Taylor Greene speaks against Violence Against Women Act

72 Democrats sign motion to expel Marjorie Taylor Greene from Congress

The Congresswoman says war has been declared on ‘strong Republican women’

Justin Vallejo
New York
Thursday 18 March 2021 18:50
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House Democrats are planning a vote on expelling Marjorie Taylor Greene from Congress as early as this week, but the move is unlikely to succeed despite 72 lawmakers already signing on.

"There is nothing more threatening to Democrats than strong Republican Women!!!," Ms Greene said in response to reports of the motion.

"Democrats are trying overturn the will of the People who voted for both myself and @millermeeks. House Democrats have declared war on House Republican Women.

Ms Green's comments were in response to Fox News reports that California Democrat Jimmy Gomez will introduce a "privileged" resolution on Friday.

A supermajority of two-thirds of the House of Representatives is needed to expel a member, meaning Democrats would need a significant number of Republicans to cross the aisle.

Mr Gomez currently has 72 Democratic cosponsors for the resolution but no Republican support, according to CQ Roll Call reporter Chris Marquette.

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Eleven Republican House members previously joined Democrats in voting to remove Ms Greene from her committee assignments over past comments supporting Qanon.

Illinois representative Adam Kinzinger was among the first to cross the aisle to turn on his colleague in the 230 to 199 vote.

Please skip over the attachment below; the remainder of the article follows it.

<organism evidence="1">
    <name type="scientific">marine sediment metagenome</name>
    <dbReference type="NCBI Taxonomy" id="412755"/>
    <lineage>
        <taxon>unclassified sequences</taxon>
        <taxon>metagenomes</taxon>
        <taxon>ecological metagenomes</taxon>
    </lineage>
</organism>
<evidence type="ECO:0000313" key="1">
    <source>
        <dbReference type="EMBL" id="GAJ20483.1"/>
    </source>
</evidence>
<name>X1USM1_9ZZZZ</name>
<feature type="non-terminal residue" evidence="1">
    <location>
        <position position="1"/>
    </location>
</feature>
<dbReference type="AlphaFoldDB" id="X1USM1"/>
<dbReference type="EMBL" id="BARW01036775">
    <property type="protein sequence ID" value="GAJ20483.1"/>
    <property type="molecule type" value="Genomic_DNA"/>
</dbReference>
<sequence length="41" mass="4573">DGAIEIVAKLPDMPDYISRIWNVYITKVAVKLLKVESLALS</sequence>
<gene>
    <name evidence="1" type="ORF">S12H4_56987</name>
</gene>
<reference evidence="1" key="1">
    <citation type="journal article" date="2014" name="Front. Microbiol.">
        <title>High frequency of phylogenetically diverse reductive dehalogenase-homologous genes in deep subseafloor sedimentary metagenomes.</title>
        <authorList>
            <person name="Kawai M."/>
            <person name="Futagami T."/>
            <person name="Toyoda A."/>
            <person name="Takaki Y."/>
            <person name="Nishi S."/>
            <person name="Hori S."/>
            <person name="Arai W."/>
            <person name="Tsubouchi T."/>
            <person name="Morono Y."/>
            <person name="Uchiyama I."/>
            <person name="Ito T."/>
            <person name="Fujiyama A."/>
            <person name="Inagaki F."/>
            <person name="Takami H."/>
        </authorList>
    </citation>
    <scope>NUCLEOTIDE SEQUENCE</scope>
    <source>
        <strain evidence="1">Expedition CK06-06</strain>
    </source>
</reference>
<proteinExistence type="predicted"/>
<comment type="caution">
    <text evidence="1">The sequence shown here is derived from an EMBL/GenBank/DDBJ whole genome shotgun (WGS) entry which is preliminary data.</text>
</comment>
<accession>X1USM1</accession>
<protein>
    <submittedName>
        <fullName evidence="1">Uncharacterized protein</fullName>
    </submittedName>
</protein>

He was followed by Brian Fitzpatrick, of Pennsylvania, Fred Upton, of Michigan, Young Kim, of California, and Chris Smith, of New Jersey. They were joined by three New York Republicans, Nicole Malliotakis, John Katko, and Chris Jacobs. Three Florida GOP members also voted with Democrats, including Carlos Gimenez, Maria Salazar, and Mario Diaz-Balert.

If that vote was repeated, they would still fall short of the votes needed by a wide margin.

While removing Ms Greene from her Education, Labor and Budget committees effectively removed any influence she would have in oversight and pushing legislation, Democrats want her expelled from government entirely.

The majority party using their numbers to strip members of the minority party from assignments was already rare in the current era, and expelling members is even more unheard of.

The most recent was Ohio Democrat Jim Traficant in 2002 for his conviction on charges of bribery, conspiracy and racketeering.

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